Monday, October 19, 2009
If you are not a torts professor, you might think it odd that the two approaches that currently dominate tort theory are “law and economics” and “corrective justice.” Although there are major differences in the two approaches -- with “law and economics” fixed on efficiency and deterrence, while “corrective justice” is more concerned with fairness to the parties – they certainly don’t represent opposite ends of the political spectrum. Instead, the L&E movement is still heavily dominated by conservative thinkers, while corrective justice has no discernible political orientation. What is striking about this state of affairs is the seeming absence of critical theory, the other intellectual powerhouse that is now so firmly established outside the legal academy.
It’s not that there isn’t a body of critical torts scholarship. Since Richard Delgado first published Words that Wound: A Tort Action for Racial Insults, Epithets and Name Calling in 1982, there has been a steady stream of torts pieces inspired by feminism, critical race theory and postmodernism. Often, however, this work gets coded only as “critical theory” or “feminism” and does not seem to make a dent in what is regarded as tort theory. I was disappointed to see that John Goldberg simply left out critical theory altogether in his formidable article on Twentieth-Century Tort Theory (2003), stating in a footnote this was not a “judgment of the merits of the omitted scholarship,” but simply reflected his decision “to focus on theories that have set the terms of ‘mainstream’ debate among tort scholars.” John also devoted only 3 out of 64 pages to what he called “social justice theory” where he discussed writings by Richard Abel, Anita Bernstein, Carl Bogus, Thomas Koenig, and Michael Rustad. Is that really a full description of the contemporary progressive voice in American torts scholarship? (As you can guess, I don’t think so.)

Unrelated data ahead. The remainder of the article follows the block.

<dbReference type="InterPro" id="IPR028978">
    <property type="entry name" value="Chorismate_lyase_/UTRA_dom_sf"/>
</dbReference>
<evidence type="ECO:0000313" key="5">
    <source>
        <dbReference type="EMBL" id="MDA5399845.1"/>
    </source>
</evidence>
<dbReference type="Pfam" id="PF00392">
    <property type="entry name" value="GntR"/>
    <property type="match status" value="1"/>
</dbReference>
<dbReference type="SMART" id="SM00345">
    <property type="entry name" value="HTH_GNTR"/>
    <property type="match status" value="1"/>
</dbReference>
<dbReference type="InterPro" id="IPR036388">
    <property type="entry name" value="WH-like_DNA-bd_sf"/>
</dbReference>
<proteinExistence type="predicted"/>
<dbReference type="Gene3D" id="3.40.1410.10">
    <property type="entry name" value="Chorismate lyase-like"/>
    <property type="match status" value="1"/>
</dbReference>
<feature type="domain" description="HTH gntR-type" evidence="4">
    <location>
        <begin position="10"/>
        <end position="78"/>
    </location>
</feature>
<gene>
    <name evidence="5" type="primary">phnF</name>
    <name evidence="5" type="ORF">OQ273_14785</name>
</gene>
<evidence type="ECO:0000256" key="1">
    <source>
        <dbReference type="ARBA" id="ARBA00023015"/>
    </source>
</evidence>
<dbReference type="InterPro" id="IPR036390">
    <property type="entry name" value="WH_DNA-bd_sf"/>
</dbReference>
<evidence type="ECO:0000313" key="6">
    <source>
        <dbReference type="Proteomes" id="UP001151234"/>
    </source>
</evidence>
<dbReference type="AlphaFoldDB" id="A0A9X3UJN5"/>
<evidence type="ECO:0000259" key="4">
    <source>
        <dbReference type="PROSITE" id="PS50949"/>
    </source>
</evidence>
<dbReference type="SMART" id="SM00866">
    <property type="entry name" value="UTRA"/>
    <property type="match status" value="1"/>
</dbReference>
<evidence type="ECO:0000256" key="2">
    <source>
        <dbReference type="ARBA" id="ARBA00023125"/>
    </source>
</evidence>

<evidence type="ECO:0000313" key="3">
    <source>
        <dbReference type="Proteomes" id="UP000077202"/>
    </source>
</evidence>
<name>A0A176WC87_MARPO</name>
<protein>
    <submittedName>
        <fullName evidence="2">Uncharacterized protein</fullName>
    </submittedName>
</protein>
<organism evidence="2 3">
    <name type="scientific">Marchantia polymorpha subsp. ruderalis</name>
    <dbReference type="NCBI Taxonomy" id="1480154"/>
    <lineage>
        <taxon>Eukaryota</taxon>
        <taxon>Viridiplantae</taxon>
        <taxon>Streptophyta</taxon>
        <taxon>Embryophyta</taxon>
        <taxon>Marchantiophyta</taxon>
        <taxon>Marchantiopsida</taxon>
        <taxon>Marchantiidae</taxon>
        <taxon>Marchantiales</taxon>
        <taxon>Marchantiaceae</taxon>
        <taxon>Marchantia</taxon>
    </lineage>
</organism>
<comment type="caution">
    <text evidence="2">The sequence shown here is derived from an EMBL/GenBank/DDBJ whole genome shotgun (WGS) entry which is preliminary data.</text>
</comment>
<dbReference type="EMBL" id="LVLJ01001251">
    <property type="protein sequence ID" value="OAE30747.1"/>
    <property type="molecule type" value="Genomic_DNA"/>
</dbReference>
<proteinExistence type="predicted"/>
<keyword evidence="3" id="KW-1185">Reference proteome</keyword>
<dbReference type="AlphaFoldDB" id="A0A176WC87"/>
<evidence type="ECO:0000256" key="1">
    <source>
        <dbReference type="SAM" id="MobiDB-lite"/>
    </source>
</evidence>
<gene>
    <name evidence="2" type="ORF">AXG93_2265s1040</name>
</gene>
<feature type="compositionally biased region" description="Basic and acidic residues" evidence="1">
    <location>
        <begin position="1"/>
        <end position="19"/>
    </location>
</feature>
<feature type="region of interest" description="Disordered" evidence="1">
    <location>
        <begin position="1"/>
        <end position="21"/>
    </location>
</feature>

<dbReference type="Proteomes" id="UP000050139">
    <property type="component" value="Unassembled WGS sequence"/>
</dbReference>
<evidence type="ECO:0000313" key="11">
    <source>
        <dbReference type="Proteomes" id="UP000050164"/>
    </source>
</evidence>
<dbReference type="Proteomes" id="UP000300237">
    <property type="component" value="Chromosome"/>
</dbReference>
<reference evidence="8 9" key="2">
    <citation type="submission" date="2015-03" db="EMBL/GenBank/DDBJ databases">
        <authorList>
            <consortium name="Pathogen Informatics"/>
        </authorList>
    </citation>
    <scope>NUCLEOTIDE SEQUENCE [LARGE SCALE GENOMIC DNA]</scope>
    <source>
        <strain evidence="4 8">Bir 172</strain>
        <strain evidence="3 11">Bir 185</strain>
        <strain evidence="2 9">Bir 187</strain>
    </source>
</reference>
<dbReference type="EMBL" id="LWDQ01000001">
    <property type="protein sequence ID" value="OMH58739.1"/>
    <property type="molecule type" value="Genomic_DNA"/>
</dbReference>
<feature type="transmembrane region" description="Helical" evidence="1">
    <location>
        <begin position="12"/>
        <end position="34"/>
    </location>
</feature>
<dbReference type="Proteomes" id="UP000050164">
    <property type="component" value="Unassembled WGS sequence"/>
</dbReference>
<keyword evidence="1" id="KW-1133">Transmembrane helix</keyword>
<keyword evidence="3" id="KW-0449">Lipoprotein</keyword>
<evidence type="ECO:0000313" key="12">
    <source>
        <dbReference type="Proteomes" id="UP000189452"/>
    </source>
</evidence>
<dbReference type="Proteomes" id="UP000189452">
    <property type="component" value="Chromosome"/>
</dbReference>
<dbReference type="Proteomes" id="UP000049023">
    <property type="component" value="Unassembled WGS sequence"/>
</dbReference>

This skewing of tort theory to the Right has had consequences. The dominant tort theories pay virtually no attention to race or gender or other dimensions of personal identity, while those topics are highly developed in critical theory, as evidenced by the proliferation of critical approaches that emphasize one or more “outsider” identity, such as critical race theory, Lat Crit theory or queer theory. In our new book, The Measure of Injury: Race, Gender and Tort Law, Jennifer Wriggins and I have tried to connect critical theory more closely to tort law by exploring how race and gender have shaped contemporary U.S. tort law – from the types of injuries recognized, to judgments about causation, to the valuation of injuries. (the book is scheduled for publication in May 2010 from NYU Press)